BRITAIN has received a Brexit boost as Australia vowed to stand-by the UK during it's trade spat with the EU.
Declaring Britain a "trusted partner", Australia's High Commissioner to the UK, George Brandis dismissed the controversy surrounding Boris Johnson's Internal Market Bill.
Asked whether the bill would change Australia-UK negotiations, he insisted nothing had changed adding "we Australians regard the UK as a most trustworthy partner."
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BIDEN'S WARNING FOR UK POST-BREXIT TRADE DEAL
Joe Biden has said any UK-US trade deal had to be “contingent” on respect for the Good Friday Agreement.
Foreign Secretary Dominic Raab has tried to reassure US politicians about the latest Brexit developments during a trip to Washington.
US Secretary of State Mike Pompeo said he trusted the UK to “get this right”, BBC News reports.
But US Speaker Nancy Pelosi said there was “no chance” of a UK-US trade deal getting through the US Congress if the UK violated international agreements, undermining the Good Friday Agreement.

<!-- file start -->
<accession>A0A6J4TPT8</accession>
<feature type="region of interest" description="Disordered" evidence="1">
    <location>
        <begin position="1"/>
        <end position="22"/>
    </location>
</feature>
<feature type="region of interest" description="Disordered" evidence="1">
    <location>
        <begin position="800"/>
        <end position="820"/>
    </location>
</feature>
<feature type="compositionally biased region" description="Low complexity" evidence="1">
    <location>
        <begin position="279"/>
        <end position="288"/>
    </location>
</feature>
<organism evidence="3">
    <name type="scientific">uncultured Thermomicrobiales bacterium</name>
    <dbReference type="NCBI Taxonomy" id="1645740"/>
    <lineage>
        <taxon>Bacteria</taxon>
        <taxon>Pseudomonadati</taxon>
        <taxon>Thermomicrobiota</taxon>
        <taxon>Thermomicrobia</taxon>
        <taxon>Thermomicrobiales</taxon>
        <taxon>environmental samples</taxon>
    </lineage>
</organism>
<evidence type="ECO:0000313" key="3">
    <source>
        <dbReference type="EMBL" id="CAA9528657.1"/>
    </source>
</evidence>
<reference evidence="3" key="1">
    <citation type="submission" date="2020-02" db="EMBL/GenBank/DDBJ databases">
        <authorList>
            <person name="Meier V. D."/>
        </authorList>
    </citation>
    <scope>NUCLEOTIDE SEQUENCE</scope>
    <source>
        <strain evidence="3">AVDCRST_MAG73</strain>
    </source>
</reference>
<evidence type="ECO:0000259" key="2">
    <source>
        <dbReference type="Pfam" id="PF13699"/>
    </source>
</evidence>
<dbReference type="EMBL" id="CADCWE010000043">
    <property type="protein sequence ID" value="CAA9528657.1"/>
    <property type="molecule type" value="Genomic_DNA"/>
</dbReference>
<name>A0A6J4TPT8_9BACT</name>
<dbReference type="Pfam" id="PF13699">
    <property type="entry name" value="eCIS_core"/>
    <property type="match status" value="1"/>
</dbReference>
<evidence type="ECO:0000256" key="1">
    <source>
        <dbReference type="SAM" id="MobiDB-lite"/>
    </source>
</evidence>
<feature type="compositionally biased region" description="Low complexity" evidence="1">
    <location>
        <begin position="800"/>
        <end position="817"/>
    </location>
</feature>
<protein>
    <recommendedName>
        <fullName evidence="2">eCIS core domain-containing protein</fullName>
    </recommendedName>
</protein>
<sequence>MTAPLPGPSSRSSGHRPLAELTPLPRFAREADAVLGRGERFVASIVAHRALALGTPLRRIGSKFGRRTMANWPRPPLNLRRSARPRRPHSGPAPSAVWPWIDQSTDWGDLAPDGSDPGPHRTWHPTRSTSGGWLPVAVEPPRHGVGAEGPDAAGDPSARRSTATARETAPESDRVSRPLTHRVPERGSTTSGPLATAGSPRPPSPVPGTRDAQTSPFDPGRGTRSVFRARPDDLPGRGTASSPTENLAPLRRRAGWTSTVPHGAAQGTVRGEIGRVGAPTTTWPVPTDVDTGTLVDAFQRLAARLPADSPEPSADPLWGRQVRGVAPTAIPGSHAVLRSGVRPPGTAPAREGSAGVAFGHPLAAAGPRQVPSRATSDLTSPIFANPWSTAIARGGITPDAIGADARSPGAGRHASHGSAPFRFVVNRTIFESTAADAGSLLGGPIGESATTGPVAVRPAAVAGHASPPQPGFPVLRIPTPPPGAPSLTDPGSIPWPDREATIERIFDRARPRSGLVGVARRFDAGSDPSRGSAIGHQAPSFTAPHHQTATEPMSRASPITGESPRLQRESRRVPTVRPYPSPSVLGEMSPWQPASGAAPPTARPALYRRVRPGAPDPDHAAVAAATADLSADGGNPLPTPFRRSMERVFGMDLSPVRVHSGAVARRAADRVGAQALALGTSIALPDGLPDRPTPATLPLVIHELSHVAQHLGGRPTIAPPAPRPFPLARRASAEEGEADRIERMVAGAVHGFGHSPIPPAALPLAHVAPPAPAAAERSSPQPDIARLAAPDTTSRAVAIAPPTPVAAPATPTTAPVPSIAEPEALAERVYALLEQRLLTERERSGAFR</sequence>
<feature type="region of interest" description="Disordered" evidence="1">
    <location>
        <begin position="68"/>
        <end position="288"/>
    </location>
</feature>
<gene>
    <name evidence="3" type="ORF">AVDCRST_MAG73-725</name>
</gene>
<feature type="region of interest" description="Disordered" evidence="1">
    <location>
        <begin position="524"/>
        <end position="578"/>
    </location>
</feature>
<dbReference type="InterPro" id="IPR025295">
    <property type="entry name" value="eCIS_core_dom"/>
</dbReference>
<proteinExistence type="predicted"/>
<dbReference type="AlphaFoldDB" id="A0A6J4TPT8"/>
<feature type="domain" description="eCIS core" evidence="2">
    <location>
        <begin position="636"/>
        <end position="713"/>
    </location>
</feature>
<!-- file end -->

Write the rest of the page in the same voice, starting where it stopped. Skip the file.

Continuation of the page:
CIVIL SOCIETY GROUPS WARNING OVER INTERNAL MARKET BILL
A warning has been sounded that the Internal Market Bill “jeopardises” the Good Friday Agreement.
Last week MPs backed the Bill, which gives the Government power to override parts of the UK's Brexit agreement.
Northern Ireland Secretary Brandon Lewis told the House of Commons last week that the plan would break international law “in a very specific and limited way”.
Representatives of civil society groups have said that the actions of the Government are “jeopardising” the Good Friday Agreement and the functioning of the devolved administration at Stormont.
The groups, which include the Human Rights Consortium, Equality Coalition and Unison, have described the actions of the Government as “contravening” international law and “undermining” the provisions of the Protocol in terms relating to the non-diminution of rights and equality protections.
Britain will see a Brexit boom over the coming years as EU-based business flock to the UK for a “bright future”, an expert has predicted.
Robert Oulds, director of The Bruges Group think tank, said he believed the post-Brexit Britain would be an extremely appealing place for foreign investment as the EU struggles with numerous problems.
“What we will also see is more companies fleeing the EU for the UK, he said.
“We have already seen how Unilever wants to take its headquarters outside of the Netherlands into the UK… there are car companies that want to shift their production from Spain to the UK.”
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